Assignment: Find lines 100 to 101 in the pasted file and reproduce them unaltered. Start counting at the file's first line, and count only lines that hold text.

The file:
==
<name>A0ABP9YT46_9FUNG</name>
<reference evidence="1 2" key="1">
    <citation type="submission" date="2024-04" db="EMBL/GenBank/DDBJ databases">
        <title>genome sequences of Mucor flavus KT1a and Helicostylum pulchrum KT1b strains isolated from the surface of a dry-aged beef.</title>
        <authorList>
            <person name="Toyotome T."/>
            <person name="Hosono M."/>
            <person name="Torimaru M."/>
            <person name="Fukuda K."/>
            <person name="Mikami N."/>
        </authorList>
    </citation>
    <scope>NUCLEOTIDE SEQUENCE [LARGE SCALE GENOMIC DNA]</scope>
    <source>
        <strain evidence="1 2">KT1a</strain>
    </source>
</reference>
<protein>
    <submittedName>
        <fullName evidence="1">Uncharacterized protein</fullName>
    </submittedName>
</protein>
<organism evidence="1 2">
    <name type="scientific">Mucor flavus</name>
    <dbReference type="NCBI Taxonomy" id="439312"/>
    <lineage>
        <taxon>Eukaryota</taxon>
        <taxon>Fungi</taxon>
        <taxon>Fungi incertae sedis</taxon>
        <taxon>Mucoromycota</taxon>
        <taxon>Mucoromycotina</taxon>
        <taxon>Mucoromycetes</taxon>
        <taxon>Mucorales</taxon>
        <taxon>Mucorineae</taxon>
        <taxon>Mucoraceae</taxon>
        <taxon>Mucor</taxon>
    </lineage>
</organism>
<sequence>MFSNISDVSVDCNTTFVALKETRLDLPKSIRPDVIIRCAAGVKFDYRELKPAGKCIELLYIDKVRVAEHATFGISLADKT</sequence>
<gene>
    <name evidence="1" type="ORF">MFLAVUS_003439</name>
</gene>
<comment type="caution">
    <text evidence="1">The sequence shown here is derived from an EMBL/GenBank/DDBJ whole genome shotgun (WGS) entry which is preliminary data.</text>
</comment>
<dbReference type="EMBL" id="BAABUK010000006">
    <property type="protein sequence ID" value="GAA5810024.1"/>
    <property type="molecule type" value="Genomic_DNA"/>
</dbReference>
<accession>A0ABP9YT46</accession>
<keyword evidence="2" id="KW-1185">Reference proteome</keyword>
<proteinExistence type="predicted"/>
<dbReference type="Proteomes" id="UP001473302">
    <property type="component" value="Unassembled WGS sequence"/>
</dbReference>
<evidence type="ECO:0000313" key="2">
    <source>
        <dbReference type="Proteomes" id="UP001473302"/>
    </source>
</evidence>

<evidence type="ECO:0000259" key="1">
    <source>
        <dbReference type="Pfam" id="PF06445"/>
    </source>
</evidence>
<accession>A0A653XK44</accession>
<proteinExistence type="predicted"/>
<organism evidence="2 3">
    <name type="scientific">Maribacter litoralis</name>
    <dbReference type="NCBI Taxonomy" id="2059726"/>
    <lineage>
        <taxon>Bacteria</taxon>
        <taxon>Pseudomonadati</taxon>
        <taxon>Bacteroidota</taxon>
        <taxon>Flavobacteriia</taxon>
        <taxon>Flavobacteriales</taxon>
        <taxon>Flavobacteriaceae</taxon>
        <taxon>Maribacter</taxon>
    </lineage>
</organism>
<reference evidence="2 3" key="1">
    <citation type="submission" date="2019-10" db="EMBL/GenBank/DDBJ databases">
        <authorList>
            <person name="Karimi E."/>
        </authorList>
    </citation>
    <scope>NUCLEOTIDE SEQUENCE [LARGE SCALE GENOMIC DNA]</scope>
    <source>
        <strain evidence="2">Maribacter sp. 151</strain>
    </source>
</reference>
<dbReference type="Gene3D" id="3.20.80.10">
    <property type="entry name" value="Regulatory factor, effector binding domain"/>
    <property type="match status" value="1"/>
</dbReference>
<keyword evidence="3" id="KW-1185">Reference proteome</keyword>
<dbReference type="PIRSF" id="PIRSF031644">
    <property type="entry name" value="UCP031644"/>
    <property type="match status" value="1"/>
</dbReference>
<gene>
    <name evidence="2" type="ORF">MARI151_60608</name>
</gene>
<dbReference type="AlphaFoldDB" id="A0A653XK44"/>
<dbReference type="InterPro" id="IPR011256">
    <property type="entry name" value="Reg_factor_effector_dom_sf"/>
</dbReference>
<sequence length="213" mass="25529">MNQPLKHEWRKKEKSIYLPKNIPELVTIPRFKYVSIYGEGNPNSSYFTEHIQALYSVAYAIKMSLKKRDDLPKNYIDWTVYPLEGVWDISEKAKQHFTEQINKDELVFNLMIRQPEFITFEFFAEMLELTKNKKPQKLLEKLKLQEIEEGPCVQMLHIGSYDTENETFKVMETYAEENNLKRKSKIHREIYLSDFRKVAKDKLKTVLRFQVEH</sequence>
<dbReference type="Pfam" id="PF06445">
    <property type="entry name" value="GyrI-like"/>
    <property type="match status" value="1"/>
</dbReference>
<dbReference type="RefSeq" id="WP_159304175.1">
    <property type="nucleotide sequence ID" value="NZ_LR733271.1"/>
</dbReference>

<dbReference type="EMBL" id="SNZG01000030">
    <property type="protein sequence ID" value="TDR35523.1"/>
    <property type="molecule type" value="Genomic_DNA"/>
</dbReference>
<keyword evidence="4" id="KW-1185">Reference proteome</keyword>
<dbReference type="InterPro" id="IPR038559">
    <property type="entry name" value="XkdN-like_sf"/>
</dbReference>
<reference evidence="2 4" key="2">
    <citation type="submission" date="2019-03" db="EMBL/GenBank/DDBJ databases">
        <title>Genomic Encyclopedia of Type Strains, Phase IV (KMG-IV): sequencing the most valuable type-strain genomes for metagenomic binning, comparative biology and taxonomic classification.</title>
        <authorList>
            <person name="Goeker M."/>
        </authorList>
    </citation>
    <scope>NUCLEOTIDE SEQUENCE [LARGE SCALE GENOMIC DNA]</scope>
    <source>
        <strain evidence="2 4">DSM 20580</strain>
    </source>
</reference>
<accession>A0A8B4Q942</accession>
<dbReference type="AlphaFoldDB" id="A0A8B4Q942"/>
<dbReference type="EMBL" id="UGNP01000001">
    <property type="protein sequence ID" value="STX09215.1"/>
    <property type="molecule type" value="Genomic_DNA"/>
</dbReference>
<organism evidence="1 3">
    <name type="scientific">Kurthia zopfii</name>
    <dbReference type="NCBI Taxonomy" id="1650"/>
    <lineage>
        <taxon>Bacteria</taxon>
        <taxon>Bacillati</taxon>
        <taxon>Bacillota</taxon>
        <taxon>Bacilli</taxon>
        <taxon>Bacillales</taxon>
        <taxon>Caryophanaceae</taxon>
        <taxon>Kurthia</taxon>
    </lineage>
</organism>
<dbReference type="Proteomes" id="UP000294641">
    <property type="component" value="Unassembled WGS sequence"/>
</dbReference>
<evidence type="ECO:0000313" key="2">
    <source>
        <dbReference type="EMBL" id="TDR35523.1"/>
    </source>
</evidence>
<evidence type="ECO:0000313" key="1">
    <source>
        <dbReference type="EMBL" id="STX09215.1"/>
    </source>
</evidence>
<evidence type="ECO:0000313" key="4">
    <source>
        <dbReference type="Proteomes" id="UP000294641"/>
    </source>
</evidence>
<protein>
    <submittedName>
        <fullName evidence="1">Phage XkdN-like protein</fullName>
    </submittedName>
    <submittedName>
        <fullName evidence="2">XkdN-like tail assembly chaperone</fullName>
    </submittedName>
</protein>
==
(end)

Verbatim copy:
</dbReference>
<gene>